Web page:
“We taught them how to cook,” Banks said. “It was so rewarding to know that they can cook for themselves instead of buying stuff in a restaurant.”

After working at St. Leonard’s for over two years Banks decided to work in the place where his three siblings had lived—Mercy Home for Boys & Girls.

But just before accepting the job, he was struck by tragedy. His sister was sadly killed. And he was in a car accident. To make matters worse he was battling with the stark reality of his own mortality. In 2019, Banks was diagnosed with stage four Hodgkin’s lymphoma. The doctor gave him a fifty percent chance of living. And he had every reason to lose hope in life. But his faith carried him through the storm.

“I’ve been through a lot in my life,” Banks said. “But for me, it’s about trusting God, believing in the word of God. Those things help me to deal with life’s problems.

“I have a motto. All is well.”

And no matter what, Banks still finds time to be grateful for his life and spread hope and joy to all the people he meets. 

I’m a mentor because sometimes people need to know that there is light at the end of the tunnel.

“I’m always happy about life because there were so many times that I could have been gone,” Banks said. “But there is still a purpose for my life.”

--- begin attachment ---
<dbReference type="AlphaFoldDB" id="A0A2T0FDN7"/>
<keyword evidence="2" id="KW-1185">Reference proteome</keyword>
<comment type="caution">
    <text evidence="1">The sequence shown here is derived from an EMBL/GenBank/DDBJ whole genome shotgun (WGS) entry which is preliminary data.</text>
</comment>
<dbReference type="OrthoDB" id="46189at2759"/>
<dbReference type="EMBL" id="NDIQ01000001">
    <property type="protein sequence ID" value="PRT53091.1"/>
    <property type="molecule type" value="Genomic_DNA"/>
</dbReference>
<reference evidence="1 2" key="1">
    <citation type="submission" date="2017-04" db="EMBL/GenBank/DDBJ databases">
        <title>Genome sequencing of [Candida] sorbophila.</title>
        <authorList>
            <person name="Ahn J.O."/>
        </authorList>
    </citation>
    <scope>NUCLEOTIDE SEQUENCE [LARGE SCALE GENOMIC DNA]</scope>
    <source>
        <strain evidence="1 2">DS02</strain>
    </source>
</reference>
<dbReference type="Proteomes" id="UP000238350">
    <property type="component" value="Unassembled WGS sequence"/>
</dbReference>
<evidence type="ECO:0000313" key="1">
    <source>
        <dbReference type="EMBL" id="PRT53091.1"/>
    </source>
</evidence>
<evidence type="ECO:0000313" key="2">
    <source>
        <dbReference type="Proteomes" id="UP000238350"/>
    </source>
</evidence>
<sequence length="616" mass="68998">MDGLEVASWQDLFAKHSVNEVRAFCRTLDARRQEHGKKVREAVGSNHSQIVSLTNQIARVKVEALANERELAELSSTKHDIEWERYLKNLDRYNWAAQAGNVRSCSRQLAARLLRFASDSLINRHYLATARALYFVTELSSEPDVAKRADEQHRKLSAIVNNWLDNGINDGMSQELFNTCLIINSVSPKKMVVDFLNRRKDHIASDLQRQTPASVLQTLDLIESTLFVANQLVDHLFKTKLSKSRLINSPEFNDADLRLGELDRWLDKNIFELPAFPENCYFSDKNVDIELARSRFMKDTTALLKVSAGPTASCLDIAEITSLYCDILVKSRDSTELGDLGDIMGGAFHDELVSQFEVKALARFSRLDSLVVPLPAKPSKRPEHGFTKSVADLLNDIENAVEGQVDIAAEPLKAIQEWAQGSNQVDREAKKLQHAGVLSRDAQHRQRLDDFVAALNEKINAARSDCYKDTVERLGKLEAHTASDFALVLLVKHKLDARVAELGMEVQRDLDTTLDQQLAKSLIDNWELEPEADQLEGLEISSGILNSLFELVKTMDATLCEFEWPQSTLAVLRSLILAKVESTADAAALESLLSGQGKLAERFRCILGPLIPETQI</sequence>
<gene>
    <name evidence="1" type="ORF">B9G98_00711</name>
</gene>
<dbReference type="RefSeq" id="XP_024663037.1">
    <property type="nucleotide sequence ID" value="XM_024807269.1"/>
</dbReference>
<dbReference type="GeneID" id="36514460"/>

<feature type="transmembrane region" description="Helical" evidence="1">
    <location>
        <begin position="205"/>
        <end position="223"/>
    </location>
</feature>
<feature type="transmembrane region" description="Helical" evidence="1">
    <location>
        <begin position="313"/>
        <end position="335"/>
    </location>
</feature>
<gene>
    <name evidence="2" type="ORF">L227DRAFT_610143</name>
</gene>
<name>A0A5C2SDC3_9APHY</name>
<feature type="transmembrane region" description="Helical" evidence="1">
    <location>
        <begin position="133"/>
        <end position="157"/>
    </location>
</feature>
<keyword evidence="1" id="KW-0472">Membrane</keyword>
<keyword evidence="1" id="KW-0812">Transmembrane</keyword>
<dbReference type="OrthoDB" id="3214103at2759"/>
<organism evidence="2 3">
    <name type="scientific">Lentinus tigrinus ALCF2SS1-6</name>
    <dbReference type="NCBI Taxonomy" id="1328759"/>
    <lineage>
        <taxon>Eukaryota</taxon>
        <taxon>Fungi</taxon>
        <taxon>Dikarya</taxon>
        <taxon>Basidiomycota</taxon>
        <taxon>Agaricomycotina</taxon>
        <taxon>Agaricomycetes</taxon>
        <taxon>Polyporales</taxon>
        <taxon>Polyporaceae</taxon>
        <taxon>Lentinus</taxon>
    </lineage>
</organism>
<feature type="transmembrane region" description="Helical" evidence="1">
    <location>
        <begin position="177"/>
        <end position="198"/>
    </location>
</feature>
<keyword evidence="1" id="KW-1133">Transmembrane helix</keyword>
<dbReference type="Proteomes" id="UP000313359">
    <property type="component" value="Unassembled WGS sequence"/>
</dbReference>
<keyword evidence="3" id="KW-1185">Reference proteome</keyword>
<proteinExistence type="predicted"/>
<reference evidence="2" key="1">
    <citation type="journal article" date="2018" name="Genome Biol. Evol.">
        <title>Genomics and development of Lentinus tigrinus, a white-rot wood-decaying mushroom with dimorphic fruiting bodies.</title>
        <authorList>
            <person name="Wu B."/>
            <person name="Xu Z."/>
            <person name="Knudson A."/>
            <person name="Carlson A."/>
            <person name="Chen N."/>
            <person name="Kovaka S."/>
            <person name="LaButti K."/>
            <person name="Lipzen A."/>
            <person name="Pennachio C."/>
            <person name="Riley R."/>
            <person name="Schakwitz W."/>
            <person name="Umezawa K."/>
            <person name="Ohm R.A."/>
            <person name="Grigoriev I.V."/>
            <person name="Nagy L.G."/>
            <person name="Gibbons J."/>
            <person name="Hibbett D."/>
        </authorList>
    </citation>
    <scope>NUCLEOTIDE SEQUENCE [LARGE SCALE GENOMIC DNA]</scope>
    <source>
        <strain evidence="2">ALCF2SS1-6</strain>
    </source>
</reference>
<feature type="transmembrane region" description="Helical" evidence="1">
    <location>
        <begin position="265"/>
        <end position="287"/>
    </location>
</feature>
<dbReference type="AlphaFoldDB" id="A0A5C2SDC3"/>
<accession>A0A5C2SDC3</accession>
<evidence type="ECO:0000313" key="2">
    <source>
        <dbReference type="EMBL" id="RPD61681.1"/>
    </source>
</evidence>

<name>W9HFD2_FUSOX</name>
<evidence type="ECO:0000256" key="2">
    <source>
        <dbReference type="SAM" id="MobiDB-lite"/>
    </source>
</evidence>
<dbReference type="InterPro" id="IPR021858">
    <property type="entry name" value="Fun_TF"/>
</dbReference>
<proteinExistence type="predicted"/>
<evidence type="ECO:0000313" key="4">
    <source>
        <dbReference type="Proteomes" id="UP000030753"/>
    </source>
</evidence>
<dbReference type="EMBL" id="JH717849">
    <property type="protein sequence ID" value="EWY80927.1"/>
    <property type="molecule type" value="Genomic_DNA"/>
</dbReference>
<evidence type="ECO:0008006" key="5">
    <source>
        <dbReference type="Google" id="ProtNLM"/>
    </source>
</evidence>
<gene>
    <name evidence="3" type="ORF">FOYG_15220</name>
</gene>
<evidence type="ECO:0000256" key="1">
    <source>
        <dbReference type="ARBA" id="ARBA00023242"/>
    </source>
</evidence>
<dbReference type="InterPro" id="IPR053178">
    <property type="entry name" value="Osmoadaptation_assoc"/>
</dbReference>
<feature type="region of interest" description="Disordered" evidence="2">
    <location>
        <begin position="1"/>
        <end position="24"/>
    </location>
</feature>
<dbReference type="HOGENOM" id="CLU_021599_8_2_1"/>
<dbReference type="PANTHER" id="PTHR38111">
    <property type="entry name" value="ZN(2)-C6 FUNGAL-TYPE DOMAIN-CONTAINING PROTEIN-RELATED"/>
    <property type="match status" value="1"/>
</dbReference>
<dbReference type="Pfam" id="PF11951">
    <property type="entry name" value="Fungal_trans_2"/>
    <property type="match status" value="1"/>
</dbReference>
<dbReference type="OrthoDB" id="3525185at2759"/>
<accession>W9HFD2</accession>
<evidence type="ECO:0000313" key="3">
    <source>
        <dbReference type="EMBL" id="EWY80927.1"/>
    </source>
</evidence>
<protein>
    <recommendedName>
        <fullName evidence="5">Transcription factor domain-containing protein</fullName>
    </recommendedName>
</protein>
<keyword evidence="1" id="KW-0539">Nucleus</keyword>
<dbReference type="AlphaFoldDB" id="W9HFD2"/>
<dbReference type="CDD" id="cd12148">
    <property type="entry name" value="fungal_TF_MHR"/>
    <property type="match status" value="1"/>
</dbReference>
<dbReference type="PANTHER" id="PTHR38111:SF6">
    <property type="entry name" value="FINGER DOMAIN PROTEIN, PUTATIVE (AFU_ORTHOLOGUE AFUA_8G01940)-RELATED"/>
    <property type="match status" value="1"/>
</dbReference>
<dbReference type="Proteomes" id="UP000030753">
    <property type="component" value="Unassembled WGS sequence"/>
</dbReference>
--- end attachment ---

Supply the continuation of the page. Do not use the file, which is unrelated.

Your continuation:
Banks receives check-ups every six months to make sure his cancer hasn’t returned. He also tries to live a healthy lifestyle. At his home, he grows fruits and vegetables in his backyard. He’s got an impressive spread of carrots, zucchini, onions, potatoes, berries, and lots more.

Additionally, he is a member of the American Cancer Society and mentors people who have cancer. He’s also a part-time minister.

“I’m a mentor because sometimes people need to know that there is light at the end of the tunnel,” Banks said.

Today, you can see Banks in the West Loop Campus cafeteria, giving everyone a heartfelt smile as they prepare to eat a delicious meal.

“I do not allow [my struggles] to define who I am,” Banks said. “I’m going to always still come to work with a smile on my face because a smile is so much easier than a frown.”

Banks and his team bring many smiles and oohs and ahhs on people’s faces by the delectable meals they make.

Banks loves to put a creative spin on the food and give it extra flavor. But maintaining good health, safety, sanitation, and leading by example are his top priorities.

To add to his qualifications, he’s a certified dietitian and makes sure that our coworkers and kids are getting the proper nutrition and calories.

“We try to do 2,200 calories for the men, 1,800 for the women, and around 2,000 for the kids,” Banks said. “We try to balance out throughout the week. My goal is for them to have 10,000 calories per week.”

Mirela Toncheva has been working at Mercy Home for eight months and loves eating lunch in the cafeteria.

“Since Kenny has started working for Mercy Home, the food has been really delicious,” Toncheva said. “There’s a lot of variety, and I like that there’s a protein, a carb, and a vegetable in every meal. All the meals are nutritious and really good.”

We are grateful for Banks and our kitchen coworkers for their tremendous work and tireless effort to feed our coworkers and kids so we can feel good and perform at our optimal level.